Winter Sports is Back On


Christian Tillard

Forward Miriana Larios faces against (#9) from Shadow Mountain Matadors, attempting to get the ball upfield during the second half.

Quinton Kendall, Staff Writer

Relief has struck many winter sports athletes after the AIA approved winter sports at their Tuesday meeting after receiving backlash for their previous decision to cancel winter sports due to rising Covid-19 cases. 

The decision to reverse the cancelation was made due to the pressure put on the board by many parents and students asking for winter sports to be allowed, as well as the possibility of student athletes finding ways to play outside of school potentially leading to an even greater spread of Covid. 

I would’ve done something outside of school and somehow found a way to ensure I still would get my senior soccer season,” Senior Kaytlinn Meitner said. 

The decision to reverse the cancellation of winter sports came as good news to a lot of coaches and students who were looking forward to the winter season. 

I’m very excited for the opportunity for the kids to play,” Varsity Boys Basketball Coach Johnson said when asked how he felt about the decision, “I think that they worked hard since June for this chance and for this season. We were very sad at first when they took it away.” 

The decision to approve winter sports came with many required mandates, in hopes of avoiding the spread of Covid-19, that have received mixed reaction. 

The most controversial of the mandates is the requirement of all athletes, coaches, and any other spectators in attendance to wear a mask during the entirety of all sporting events, including while athletes are playing on the field.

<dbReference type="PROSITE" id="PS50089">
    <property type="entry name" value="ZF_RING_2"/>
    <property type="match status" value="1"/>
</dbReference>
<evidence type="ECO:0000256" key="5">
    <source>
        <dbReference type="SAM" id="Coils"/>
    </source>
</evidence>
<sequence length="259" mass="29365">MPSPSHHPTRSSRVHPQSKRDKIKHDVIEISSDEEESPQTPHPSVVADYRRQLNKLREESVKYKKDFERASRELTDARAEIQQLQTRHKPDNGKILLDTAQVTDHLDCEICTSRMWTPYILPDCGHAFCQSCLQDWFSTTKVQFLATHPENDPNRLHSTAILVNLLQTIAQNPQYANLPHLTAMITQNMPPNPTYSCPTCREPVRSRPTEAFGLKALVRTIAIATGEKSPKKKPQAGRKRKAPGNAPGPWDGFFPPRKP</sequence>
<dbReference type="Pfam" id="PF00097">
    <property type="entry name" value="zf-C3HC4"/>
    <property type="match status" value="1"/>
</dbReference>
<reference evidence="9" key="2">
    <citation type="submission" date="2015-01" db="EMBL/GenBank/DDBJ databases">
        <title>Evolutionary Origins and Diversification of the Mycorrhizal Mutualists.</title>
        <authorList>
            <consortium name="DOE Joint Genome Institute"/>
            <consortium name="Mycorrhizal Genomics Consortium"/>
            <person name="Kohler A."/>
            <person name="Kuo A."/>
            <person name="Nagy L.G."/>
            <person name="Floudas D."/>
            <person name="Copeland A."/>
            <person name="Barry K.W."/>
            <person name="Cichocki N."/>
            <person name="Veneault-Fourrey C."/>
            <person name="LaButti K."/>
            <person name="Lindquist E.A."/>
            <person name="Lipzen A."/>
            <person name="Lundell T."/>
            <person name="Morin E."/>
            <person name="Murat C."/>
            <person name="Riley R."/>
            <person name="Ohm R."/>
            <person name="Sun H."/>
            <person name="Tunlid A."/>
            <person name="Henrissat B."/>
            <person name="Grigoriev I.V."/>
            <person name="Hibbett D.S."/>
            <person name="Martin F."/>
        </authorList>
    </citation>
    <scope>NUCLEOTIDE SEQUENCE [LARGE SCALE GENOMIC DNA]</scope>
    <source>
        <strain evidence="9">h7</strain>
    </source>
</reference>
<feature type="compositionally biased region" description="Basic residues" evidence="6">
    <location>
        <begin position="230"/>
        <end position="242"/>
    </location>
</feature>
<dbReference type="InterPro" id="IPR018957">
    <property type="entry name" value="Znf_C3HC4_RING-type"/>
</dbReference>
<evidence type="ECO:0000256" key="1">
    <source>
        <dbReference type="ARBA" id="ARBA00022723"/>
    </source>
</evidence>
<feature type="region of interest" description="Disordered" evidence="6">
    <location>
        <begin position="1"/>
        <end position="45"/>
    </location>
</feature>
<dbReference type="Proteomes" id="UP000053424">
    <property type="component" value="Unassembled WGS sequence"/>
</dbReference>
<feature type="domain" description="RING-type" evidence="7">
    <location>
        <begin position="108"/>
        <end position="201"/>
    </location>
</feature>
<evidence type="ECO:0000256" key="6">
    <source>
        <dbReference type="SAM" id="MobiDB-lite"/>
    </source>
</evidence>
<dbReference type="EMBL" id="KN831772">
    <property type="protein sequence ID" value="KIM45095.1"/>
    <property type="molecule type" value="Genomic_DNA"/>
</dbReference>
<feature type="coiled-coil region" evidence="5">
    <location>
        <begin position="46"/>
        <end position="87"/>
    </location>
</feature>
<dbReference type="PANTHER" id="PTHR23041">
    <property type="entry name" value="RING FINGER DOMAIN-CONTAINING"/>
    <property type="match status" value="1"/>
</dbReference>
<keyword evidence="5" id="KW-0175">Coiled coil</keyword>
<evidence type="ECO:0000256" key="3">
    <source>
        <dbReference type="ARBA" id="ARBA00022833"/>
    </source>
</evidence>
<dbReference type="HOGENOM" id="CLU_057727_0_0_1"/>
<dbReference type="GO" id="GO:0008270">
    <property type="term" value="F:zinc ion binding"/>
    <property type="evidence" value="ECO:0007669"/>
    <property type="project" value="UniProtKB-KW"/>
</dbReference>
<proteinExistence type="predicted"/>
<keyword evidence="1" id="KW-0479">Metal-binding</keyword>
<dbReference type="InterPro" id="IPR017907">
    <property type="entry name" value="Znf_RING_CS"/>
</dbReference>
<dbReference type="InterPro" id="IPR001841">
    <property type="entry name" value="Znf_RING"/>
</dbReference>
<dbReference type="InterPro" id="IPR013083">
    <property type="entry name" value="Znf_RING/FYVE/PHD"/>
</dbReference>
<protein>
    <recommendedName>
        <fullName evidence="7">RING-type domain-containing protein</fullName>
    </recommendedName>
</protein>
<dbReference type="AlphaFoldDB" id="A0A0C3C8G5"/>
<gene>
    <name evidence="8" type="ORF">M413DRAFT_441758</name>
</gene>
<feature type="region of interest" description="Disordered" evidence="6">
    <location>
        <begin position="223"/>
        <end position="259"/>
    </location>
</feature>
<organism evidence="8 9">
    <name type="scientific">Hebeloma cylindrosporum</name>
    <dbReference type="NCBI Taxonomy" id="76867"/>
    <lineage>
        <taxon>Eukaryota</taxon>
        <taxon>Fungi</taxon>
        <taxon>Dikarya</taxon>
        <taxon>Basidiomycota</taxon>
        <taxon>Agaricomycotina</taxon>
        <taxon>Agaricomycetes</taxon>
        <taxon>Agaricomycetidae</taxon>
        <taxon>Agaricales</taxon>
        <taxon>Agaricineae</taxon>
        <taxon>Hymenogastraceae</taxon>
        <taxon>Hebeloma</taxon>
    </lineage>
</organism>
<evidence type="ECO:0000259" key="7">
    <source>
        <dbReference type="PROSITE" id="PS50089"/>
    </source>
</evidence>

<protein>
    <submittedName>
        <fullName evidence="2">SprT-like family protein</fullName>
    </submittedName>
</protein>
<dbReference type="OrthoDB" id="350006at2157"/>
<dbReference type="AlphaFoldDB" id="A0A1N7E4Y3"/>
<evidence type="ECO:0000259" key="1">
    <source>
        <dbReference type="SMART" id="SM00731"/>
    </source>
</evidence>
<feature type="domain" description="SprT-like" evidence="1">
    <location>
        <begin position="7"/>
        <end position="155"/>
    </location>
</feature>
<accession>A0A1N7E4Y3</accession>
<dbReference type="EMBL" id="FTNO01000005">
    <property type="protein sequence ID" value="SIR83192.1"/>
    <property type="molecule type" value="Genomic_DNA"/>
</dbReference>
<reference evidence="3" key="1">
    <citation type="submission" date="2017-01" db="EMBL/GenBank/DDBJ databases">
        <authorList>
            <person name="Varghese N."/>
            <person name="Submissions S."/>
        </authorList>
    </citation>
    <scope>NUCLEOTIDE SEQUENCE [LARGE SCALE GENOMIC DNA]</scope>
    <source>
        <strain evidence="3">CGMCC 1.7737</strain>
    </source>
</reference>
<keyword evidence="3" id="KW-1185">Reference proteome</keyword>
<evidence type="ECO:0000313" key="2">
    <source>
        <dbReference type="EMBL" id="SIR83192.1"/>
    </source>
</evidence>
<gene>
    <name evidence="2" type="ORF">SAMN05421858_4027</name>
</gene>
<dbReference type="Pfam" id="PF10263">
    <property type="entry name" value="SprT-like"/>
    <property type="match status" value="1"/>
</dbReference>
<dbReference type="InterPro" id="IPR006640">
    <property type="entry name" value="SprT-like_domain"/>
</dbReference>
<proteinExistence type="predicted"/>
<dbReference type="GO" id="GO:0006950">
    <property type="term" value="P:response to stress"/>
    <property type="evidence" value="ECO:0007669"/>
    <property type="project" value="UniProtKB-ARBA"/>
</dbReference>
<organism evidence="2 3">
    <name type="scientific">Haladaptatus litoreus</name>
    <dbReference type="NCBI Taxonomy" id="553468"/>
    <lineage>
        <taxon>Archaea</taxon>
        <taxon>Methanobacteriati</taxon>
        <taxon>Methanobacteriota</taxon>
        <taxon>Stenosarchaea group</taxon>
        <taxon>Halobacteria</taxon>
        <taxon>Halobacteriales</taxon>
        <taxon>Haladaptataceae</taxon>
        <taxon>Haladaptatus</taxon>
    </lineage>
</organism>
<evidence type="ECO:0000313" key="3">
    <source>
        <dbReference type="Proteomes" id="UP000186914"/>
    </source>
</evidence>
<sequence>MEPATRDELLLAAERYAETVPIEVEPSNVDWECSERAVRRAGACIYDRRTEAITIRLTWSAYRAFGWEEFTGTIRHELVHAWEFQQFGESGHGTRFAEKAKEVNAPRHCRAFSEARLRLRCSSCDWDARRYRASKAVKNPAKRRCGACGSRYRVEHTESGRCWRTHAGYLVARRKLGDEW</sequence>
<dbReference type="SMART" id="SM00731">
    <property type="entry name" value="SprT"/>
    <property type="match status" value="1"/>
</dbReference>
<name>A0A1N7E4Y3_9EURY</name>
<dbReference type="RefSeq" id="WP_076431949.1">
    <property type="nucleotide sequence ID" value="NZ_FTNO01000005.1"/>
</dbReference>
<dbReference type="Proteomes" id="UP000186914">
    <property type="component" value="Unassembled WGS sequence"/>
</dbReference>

“I’m not too fond of the masks while competing, but if it means I can still wrestle then I will wear the masks regardless,” senior athlete Taniela Taunima said. 

Fans in attendance will be limited to two parents or guardians per athlete, however the school is looking for alternative ways for fans to view sporting events. 

I know that Combs High is creating an opportunity for all games to be live streamed,” Head Varsity Wrestling Coach Miller said.

All Athletes and coaches will be required to submit a Covid monitoring form/wellness check for every game to show that all the requirements for participation are met. 

The decision was also made that violation of the Covid-19 mandates will result in the removal of the associated schools AIA membership for the season. 

Although some are upset about the mandates, coaches are willing to abide in order to play.

When asked about the required Covid-19 precautions Coach Miller said, “I am supportive of all mandates. If there is a good way to help slow the spread of COVID while enjoying the sports season, then I support it.” 

Despite some fearing the mandates will hinder the athletes ability to play, with especial concern of the mask mandate, many coaches are still confident their teams will perform to the best of their abilities.

I think our players will be able to handle it, I think actually they will grow closer together,” Coach Ben Johnson said.

There is some concern that with so many schools choosing to not participate the AIA may need to reconfigure games and regions to accommodate the lack of participants.

Although many schools across the state are choosing not to compete in winter sports, it seems the J.O. Combs District is set to go on with the season as planned.

 With the rollout of the Covid-19 vaccine, hopes are high that sports will go on as planned for the rest of the school year and the foreseeable future.